Some science behind the scenes
SSRI stands for Selective Serotonin Reuptake Inhibitor. Selective serotonin reuptake inhibitors or serotonin-specific reuptake inhibitor (SSRIs) are a class of compounds typically used as antidepressants in the treatment of depression, anxiety disorders, and some personality disorders.
In normal circumstances, our cells take back unused and unwanted neurotransmitters and process them. They package them up and carefully store them so that they can either be unpackaged and released again, or expelled from the body [in our wee, for example] or turned into some other needed chemical.
The cells act like small reprocessing factories turning what is not needed into what is needed. Recycling unwanted chemicals. They ‘take up’ the natural neurotransmitters - messengers - that are swishing about our system for recycling and this is known as ‘Reuptake’.
Reuptake inhibitors simply stop this process happening. So whatever is happening at the time will happen longer. If we are flooded with dopamine, we will just tend to carry on being flooded by dopamine – drunk with euphoria! If we are full of adrenaline pumping away in giddy hyper energy - fight and flight going strong – it happens longer, we carry on and on and on and on and on …… fighting and flighting! They do this in a number of ways:
Standard Reuptake inhibitors – simply act as competitors to whatever neurotransmitter is meant to be taken up by the cell. Thus in effect they occupy the ‘transporter’ – the input output route the neurotransmitter would have taken to be reused. So in effect it is like putting a big blocking stone into the tunnel into the cell
Allosteric Reuptake inhibitors – attach themselves to the mechanism that controls the input and output of the neurotransmitter. So in effect, if we imagine a gatekeeper opening the gate into the tunnel a little or a lot depending on how much of the extra chemical needed to be taken back, these inhibitors nobble the gatekeeper so the gate is closed.
Two of the primary active constituents of the medicinal herb Hypericum perforatum (St. John's Wort), for example, are hyperforin and adhyperforin. Hyperforin and adhyperforin are inhibitors of the reuptake of serotonin, norepinephrine, dopamine, GABA, and glutamate and they exert these effects allosterically.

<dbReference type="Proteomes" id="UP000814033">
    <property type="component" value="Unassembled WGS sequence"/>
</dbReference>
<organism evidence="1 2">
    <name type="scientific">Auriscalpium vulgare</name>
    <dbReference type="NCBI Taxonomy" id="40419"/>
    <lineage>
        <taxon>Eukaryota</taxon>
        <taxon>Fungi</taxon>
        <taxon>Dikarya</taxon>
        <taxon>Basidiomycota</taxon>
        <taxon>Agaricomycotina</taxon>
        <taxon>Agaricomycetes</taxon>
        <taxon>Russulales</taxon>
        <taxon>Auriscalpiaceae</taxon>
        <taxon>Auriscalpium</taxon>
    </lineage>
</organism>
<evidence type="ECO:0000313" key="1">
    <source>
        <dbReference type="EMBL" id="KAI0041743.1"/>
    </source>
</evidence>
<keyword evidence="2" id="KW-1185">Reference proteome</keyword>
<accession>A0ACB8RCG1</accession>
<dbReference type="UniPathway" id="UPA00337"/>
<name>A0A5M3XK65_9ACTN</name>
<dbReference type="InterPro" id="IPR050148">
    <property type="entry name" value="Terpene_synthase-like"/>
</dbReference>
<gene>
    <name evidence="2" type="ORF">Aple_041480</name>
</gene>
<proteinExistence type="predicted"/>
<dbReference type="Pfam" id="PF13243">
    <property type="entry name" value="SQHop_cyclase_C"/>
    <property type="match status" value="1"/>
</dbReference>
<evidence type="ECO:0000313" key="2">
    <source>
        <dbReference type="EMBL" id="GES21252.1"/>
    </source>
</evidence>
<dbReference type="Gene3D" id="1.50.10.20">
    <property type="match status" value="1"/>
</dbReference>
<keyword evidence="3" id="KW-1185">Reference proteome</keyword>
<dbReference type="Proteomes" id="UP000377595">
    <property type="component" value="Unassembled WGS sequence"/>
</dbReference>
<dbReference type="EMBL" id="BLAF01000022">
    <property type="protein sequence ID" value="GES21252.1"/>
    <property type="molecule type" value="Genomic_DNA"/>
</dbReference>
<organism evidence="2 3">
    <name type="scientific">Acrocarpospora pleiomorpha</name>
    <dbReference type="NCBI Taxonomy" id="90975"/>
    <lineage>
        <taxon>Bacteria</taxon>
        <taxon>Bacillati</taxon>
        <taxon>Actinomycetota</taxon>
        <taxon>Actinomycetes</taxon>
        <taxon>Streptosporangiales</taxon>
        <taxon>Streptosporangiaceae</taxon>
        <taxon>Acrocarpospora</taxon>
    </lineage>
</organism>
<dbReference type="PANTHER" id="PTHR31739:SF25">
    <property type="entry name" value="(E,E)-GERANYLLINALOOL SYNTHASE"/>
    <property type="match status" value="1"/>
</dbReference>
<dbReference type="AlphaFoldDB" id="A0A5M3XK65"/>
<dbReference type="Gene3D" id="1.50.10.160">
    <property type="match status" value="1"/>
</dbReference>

Repackaging Reuptake Inhibitors – in order for the neurotransmitters to be reprocessed, they get packaged up and then stored in the cell in the thick liquid inside the cell [the cytoplasm] Some inhibitors nobble the packer so the neurotransmitter is neither packed up or stored. Instead of swishing about outside the cell looking for a receptor, it swishes about inside the cell looking for a packer that hadn’t been nobbled! Here the neurotransmitter isn’t sent out again – so the concentrations of something like dopamine or serotonin for example swishing about in our systems [extra cellular] isn’t increased. Instead, it just sits there waiting in the cell. So in a sense the concentrations are increased but only in the cell itself. They are there ready and waiting should something come along to release them. The disadvantage with these inhibitors is that long term, something that sits and waits unpackaged tends to degrade, so they may not increase the neurotransmitter capabilities by much.
Reuptake inhibitors are man made or come from plants. The body quite obviously is not going to prevent its own processes so all these drugs are externally administered. There are illegal drugs and legal drugs and by far the most prevalent are the legal ones from pharmaceutical companies – although they actually do the same thing as the illegal ones.
A good collection of articles about SSRIs is to be found on http://www.erowid.org/chemicals/ssris/ssris.shtml
For iPad/iPhone users: tap letter twice to get list of items.
- Hallucinations from SSRIs
- Hallucinations in an erratic driver and zolpidem
- Rosa Damascena has a Small Effect on SSRI-induced Sexual Dysfunction in Female Patients Suffering from MDD
- Rosa damascena oil improves SSRI-induced sexual dysfunction in male patients suffering from major depressive disorders
- Serotonergic or Anticholinergic Toxidrome: Case Report of a 9-Year-Old Girl
- Wombats against depression - The story of Matthew Murphy